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Drop your Myopic Eye View in Reviewing the Code of Media Ethics’

6 June 2013 08:38 pm - 0     - {{hitsCtrl.values.hits}}


An Open Letter to Business Leaders

Business Leaders, it is essential that you urgently review, the recently circulated “Code of Media Ethics” of the Ministry of Mass Media and Information. This review must be undertaken discarding a shortsighted perspective. It is sincerely urged that you enter the public debate of the draft ‘Code’ with open eyes, without fear or prejudice, but with the past history etched clearly in memory, and articulate the ‘voice of business’ clearly and loudly in effective advocacy.
Your review should address the under noted questions;

Should codes of ethics and conduct applying to the private sector businesses, professionals and individual citizens, be promulgated by the Government? Or should it be left for the respective business chambers/associations, professions and associations of individuals, to adopt on their own volition?

If promulgated by the government, what form and standing in law and regulatory framework should these codes be empowered with? Or should it be left for voluntary adoption and enforcement by the business chambers/associations, professions and associations of individuals?

What mechanisms of enforcement of the code are anticipated and by whom, appointed by whom and with what qualifications and what arbitrative and legislative entitlements of challenge?

If all Electronic and Print Media institutions, including Websites and Journalists are to be bound by this code will it require their prior registration? And if so what other controls, restrictive practices and pressure tactics could emerge as a consequence?

How widely and who will interpret the meaning of “ by improper pressure or by narrow self interest which are against the bare norms of media freedom”
How and who will interpret and enforce the code in relation to  the following restrictions envisaged under clause 1 and what appeal provisions are there to protect the institutions and persons covered;

Sub Clause (b) - Contains criticism affecting foreign relations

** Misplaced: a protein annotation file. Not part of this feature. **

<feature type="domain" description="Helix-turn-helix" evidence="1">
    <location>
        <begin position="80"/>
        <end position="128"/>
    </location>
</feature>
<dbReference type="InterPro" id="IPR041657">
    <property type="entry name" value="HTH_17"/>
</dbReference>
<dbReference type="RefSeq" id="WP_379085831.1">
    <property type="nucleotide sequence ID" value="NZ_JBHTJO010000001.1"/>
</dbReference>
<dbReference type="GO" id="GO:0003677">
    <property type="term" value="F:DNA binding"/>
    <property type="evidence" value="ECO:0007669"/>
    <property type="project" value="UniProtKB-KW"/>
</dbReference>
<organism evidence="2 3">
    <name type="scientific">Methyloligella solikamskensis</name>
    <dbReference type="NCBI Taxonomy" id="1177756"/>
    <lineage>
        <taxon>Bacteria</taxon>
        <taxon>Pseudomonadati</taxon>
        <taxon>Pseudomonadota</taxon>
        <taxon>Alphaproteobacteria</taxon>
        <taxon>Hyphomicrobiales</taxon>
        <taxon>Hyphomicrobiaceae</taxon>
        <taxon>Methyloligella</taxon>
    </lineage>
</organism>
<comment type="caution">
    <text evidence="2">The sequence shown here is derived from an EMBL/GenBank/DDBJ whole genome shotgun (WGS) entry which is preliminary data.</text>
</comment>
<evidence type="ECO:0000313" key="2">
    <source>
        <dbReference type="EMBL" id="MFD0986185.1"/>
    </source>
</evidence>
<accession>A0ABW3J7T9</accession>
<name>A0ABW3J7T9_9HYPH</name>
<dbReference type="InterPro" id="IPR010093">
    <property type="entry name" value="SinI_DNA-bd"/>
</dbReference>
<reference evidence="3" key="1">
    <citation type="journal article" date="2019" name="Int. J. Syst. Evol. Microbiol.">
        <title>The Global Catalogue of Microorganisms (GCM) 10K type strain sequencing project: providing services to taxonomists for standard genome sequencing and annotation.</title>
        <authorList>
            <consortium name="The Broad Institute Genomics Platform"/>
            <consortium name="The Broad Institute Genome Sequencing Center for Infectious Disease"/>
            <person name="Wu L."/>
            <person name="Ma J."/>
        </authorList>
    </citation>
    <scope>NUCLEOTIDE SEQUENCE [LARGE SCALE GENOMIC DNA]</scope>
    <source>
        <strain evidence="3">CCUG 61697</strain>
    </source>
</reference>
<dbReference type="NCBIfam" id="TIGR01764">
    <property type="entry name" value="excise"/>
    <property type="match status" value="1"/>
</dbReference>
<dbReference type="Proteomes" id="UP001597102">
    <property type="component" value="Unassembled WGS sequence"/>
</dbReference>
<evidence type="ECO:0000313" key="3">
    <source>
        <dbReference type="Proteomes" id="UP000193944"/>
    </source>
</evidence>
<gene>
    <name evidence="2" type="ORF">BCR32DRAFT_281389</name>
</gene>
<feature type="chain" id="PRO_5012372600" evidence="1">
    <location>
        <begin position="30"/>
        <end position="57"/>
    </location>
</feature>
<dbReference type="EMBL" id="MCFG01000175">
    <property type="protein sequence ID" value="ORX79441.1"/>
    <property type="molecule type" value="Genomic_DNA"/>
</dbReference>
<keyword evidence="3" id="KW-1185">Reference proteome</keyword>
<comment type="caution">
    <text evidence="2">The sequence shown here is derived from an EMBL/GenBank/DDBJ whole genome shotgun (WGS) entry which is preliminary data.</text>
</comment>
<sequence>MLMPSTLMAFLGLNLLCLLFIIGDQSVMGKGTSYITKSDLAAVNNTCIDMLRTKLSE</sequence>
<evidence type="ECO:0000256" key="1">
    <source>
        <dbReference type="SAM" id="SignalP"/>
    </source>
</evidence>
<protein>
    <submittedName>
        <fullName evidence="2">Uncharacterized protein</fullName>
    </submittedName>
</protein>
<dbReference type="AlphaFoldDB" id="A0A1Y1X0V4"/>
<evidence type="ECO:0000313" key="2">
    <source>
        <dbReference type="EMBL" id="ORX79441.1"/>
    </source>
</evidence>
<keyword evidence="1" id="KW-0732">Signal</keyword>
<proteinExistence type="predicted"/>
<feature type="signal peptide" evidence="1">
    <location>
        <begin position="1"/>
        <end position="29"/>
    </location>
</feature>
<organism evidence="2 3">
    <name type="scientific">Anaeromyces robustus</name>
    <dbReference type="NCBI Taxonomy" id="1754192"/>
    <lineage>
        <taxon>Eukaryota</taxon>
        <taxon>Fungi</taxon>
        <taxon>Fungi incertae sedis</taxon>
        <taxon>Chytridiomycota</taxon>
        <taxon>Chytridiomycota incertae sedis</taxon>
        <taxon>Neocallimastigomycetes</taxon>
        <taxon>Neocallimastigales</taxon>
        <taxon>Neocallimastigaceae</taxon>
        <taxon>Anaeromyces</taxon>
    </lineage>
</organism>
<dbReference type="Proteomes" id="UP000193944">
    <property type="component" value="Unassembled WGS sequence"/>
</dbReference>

Sub clause (d) - obscene, defamatory, deliberate falsehood and suggestive innuendos and half truths
Sub clause (e) - information which could mislead the public
Sub clause (h) – contains material against the integrity of the Executive, Judiciary and Legislative
Sub clause (i) – criticizes, maligns, or slander any individual or groups of persons ….
Sub clause (j) - …… unless it has direct relevance to the public interest

The key sectors of business, advertising, distribution and marketing relating to banking and financial services and other services are not covered by the code in any event?

The Chamber and Business Association review of the ‘Code’ as circulated must be made in the back drop of the track record of governance, transparency, integrity,  opaqueness of systems, and fair enforcement of the rule of law and justice systems as observed over the last 10 years.

The code as now published lacks details of the framework for compliance assurance, implementation and penal provisions for violation, if such follow up processes are envisaged and any decision made on the code without these critical issues being subjected to open transparent and intellectual debate will be a futile exercise against all acceptable democratic norms of governance?

Key government ministers and representatives, including powerful politicians with overall monitoring powers.
Classifying Heads of media organisations as ‘underworld thugs’.

Calling for the re-introduction of the draconian Criminal Defamation Law and the enforcement of Press Council and associated Press Control mechanisms, a sword of Damocles in the hands of an unjust and revengeful Executive.

The unchecked thuggery and pressure on media institutions by powerful goons, who effectively escape the eye view of the law enforcement authorities.
Purported direct and proxy take-over and attempted take over of private media institutions.

Pressure and control mechanisms directly and indirectly applied in the control of media institutions and make them subject to self censorship.
The physical and other attacks on journalists and media personnel resulting in their death, missing from or leaving the country.

The absence of the Right to Information legislation denying the public of essential information for good governance. Should not the priority be for the enactment of an effective and enforceable right to information law.

It will be most appropriate, if the Business Leaders appoint an independent Committee comprising of Eminent Persons, who acting as a “Peoples Commission” should evaluate and bench mark the performance and compliance of selected State Media Institutions;

News and Political, News Analysis, Interviews and feature programmes broadcast by state run television stations.

Especially front pages, Headlines, Editorials and Features linked to Political, Policy and News Analysis programmes of state-run newspapers.
New segment ‘Peoples Power’ Programme presented by the Editor in Chief of the state run newspaper on government controlled radio stations.
In conclusion kindly recollect the following famous quotes;

“If liberty means anything at all, it means the right to tell people what they do not want to hear.”
George Orwell

“If freedom of speech is taken away, then dumb and silent we may be led, like sheep to the slaughter.”

 George Washington

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